Program Perception vs. Reality

I have this quote that pops into my head quite often: "My goal in life is to try to become the person my dog thinks I am." It's not profound, but it reinforces what we strive to be as e-mail marketers. I have visions for how I want a program to run, but clients also have an idea and the client's partners have ideas as well; and they don't always match up. The chasm between the expectations of what you want to be and what you can truly accomplish may be a product of how you are supporting your partners or clients. There is only one person that pushes the send button on an e-mail. But many are responsible for the e-mail itself. So who carries the responsibility for its success?

I'm a huge proponent of vendor management and feel this is the key to a program's long-term success. The e-mail practice itself has become so complicated and detail-oriented that most companies struggle to deliver on their promise and scramble to make the most of their program with limited resources. In my opinion, the service sector has become so watered down with people who claim to know the best use for e-mail marketing that there isn't room for people who actually do know its best uses. Remember, one size does not fit all. What works for Company A doesn't necessarily work for Company B. I don't know how many requests for proposals or requests for information that I've seen where the e-mail program wasn't a good fit. Either the client didn't live up to its billing or the vendor sold them on its best resources but provided inferior service teams. Is the service sector so watered down that you don't get what you paid for? Or are organizations unaware of how to buy and position their partners?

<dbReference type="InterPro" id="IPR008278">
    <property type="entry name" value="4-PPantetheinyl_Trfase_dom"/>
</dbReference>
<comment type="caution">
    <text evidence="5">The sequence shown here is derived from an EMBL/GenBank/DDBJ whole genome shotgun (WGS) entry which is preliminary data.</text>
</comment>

Ironically, what appear to be the best options aren't always what are best for the program. Sometimes the testing budget is nonexistent or there isn't enough time to produce three revisions of creative. So whose fault is it? Is that the fault of the person establishing the strategy? Perhaps the project team setting unrealistic timelines and turnarounds is to blame. Or maybe it's the management team for not appropriately arranging staff or budget. Clients today get more mileage on their dollar than they did four years ago. The world has migrated from a transitional world of "right-sizing" to a world of "capsizing" with teams struggling to catch their breath.

Here's something everyone in e-mail has experienced, that illustrates my point: A mailing was sent out with a typo on the Forward to Friend page. Who was at fault - the creative team for submitting last-minute copy changes, the e-mail producers who input it into the system, or the quality assurance team who were the last to review the design? My guess is that you'll each answer this differently based on your own position and perspective. Once upon a time, we had single organizations managing e-mail. Now, more companies have opted for a diversified team to manage e-mail programs and errors occur more frequently. I will say this, it's hard to improve a program when everyone deflects the blame and no one takes final responsibility.

I maintain that a successful e-mail program is grounded in two truths: You must continually learn and you must get the most out of your partnerships. If you are not maximizing your partner's strengths, augmenting the client's strengths, or designating a responsible party for each phase of the campaign, then you will struggle to understand e-mail's value to your business or how to improve it going forward.

With so many points of contact and sets of responsibilities between partner organizations, I believe you need one person who is responsible for owning the success of the e-mail program. This authority must manage vendors and organizational expectations, yet have an investment in your business to make the partnership work. Maybe that entity comes from within your organization or maybe it's a partner, but without a responsible party managing this never-ending juggling act, your program will struggle to be "the person that your dog thinks you are."